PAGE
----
Archived images have the advantages of being both more cost-effective than custom acquisitions and available sooner–within a few days, versus a couple of weeks (or more) for custom acquisitions. However, the right level of resolution may not be available for the area in question, and the images may not be current.
New acquisitions are specific to the area in question, and are right up to date. However, they generally cost more. Also, there may be delays in obtaining new acquisitions. This is because it may be necessary to wait some time until a satellite passes over the area of interest. Or, in the case of airborne imagery, some time will be required to mobilize the airplane. This delay can play havoc with mining schedules, particularly if it is necessary to get equipment onto a mine site over an ice road, for example. So, it is important to plan any delay in imagery availability into the schedule.
One advantage of custom imagery is competitive–it could be that nobody else has access to information on the area of interest. Another is that the company can likely get imagery that meets its needs more closely regarding resolution, time of year, and the part of the spectrum for the imagery.
With all these choices, it is common to enlist the services of a specialized consulting firm with remote sensing expertise. It can often process the images to maximize the benefit for internal engineering or CAD technicians.
Knowing the limitations
Like any analysis tool, remote sensing imagery has its limitations and it is important for mining companies to understand these.
Some areas of the Earth’s surface are particularly challenging because they may be cloud-covered much of the time. In a recent instance, while trying to get pictures of one site in southern Africa, a chartered aircraft sat on the tarmac for most of a month, rarely able to work because cloud cover obscured the site. The plan was eventually altered to acquire high-resolution satellite imagery with the benefits of a fixed cost and continuous colour imagery over the entire study area.
Airborne imagery has traditionally had the advantage of being higher-resolution because it is taken from much closer to the ground. However, the higher-resolution sensors on some recently launched satellites now provide imagery close to the quality from aircraft. Because of their height above the Earth, satellites are generally able to provide images that are less distorted towards the edges than can aircraft.
Satellites have the advantage of anonymity, important particularly at the exploration stage. Confidential work may more easily be noticed by competitors if aircraft are taking off from remote landing strips, pilots are discussing activities with their other clients and there are survey crews in the field.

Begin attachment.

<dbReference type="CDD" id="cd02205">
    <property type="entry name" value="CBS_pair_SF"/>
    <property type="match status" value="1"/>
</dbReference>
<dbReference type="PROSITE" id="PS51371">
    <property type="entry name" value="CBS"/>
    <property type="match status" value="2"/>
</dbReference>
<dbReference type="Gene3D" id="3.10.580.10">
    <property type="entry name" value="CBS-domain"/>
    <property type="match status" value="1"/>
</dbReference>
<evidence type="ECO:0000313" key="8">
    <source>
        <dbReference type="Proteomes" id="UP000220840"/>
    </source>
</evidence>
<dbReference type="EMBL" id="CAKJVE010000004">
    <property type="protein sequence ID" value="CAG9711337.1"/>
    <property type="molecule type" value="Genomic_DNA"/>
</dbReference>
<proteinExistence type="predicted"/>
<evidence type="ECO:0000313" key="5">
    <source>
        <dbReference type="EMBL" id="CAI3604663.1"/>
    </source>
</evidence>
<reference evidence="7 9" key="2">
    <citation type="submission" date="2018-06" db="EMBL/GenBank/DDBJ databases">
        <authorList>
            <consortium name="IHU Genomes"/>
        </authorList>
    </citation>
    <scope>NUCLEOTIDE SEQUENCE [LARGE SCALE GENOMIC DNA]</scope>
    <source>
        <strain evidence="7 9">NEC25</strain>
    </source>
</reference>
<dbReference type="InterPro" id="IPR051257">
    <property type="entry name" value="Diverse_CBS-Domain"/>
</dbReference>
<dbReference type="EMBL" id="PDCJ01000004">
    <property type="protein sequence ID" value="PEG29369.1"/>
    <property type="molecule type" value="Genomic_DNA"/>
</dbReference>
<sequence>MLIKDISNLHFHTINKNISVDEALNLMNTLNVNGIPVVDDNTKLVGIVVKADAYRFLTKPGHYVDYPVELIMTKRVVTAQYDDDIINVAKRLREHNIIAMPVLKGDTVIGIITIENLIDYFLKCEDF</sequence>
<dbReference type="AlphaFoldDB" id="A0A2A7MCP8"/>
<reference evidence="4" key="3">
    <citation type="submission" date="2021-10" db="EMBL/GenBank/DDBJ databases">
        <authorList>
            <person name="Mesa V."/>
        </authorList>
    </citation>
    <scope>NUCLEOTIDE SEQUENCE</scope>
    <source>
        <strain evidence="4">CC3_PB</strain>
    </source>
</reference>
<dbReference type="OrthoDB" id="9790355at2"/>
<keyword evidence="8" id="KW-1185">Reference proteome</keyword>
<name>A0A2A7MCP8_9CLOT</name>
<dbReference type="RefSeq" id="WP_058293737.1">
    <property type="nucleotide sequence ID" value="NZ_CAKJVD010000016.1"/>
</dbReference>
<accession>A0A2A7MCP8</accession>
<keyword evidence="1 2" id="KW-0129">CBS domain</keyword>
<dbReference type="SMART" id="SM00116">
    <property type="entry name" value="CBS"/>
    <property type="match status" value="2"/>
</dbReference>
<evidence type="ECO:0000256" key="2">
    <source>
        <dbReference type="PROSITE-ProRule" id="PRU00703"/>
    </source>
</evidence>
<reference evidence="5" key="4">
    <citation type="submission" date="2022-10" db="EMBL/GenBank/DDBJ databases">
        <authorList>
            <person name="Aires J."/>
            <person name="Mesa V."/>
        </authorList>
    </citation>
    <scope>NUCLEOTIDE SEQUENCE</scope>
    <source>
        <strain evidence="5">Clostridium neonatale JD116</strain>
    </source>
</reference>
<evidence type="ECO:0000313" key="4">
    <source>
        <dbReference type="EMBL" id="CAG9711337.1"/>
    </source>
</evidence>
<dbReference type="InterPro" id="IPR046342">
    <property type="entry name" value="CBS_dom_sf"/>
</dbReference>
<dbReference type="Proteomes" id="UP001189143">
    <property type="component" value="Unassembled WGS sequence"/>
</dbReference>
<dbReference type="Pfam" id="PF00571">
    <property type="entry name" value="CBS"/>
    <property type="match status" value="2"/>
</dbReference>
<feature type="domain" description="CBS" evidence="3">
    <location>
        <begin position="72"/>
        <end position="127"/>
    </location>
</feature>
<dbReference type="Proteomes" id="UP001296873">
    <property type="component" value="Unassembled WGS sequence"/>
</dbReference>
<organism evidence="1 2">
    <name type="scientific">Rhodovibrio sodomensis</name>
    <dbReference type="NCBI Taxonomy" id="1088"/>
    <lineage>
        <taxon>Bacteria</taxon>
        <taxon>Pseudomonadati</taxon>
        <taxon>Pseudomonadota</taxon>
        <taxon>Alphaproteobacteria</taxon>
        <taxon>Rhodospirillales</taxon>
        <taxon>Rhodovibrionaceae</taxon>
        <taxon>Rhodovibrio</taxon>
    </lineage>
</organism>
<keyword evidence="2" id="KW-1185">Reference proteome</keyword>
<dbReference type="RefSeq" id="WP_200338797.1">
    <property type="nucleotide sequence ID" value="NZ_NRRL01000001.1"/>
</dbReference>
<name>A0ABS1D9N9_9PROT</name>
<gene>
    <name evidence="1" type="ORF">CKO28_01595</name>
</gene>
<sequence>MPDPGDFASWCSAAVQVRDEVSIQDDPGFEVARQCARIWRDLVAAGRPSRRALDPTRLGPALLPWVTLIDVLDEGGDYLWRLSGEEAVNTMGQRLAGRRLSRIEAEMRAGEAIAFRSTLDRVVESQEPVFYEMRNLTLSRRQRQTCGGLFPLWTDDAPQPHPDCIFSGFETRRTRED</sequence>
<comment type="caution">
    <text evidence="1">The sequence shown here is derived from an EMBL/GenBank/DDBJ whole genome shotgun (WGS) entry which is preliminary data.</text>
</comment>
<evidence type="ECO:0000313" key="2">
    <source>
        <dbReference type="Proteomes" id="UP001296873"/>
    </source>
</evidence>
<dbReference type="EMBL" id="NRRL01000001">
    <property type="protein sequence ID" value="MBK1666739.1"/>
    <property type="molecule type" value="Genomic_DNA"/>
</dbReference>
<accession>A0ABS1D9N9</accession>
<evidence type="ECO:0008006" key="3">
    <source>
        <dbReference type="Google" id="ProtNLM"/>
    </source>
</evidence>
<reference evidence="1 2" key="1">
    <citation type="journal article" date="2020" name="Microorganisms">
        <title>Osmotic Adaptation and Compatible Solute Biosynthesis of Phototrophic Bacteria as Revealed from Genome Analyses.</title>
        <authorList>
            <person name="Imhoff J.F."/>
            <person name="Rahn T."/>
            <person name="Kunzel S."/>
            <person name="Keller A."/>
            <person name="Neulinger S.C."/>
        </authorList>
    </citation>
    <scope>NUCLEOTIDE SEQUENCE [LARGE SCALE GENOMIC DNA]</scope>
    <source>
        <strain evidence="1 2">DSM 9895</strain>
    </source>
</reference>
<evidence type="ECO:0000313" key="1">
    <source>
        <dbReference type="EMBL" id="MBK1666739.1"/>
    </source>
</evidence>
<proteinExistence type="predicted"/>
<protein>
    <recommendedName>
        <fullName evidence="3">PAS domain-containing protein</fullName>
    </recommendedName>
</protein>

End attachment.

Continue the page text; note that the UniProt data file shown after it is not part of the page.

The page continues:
Rush service and priority image acquisition can shorten the time needed to acquire imagery, but it comes at a price that can double or triple the basic data costs.
It is important to understand the licensing agreements that go along with each different image product. Specific restrictions can often limit the number of projects, number of companies or resale of image data.
Selecting the correct resolution is a big part of success. Generally, lower-resolution data will be less costly, available more quickly and will cover a wider area of the Earth’s surface. It is also gen
erally easier to work with because the data files are likely smaller. On the other hand, low-resolution data may not tell a company all it needs to know. For this reason the goal is to review all foreseeable project requirements for imagery and to select the appropriate dataset for the most demanding requirement.
Finally, it is important to “ground-truth” remote-sensing imagery with people on the ground.
In selecting a consulting company to provide remote-sensing imaging and interpretation services, it is important to select a supplier that understands the purposes to which the information will be put. This includes having familiarity with the mining process and with all stages of a mine’s life, so that the advice offered will have the greatest possible utility.
Justin McPherson is a geomatics specialist and project manager in the Calgary office of Golder Associates Ltd. He is responsible for project co-ordination for a complete range of geomatics solutions, providing support for remote sensing, global positioning (GPS), geographic information systems (GIS) and spatial database development. He can be reached at tel. 403.299.5600; [email protected].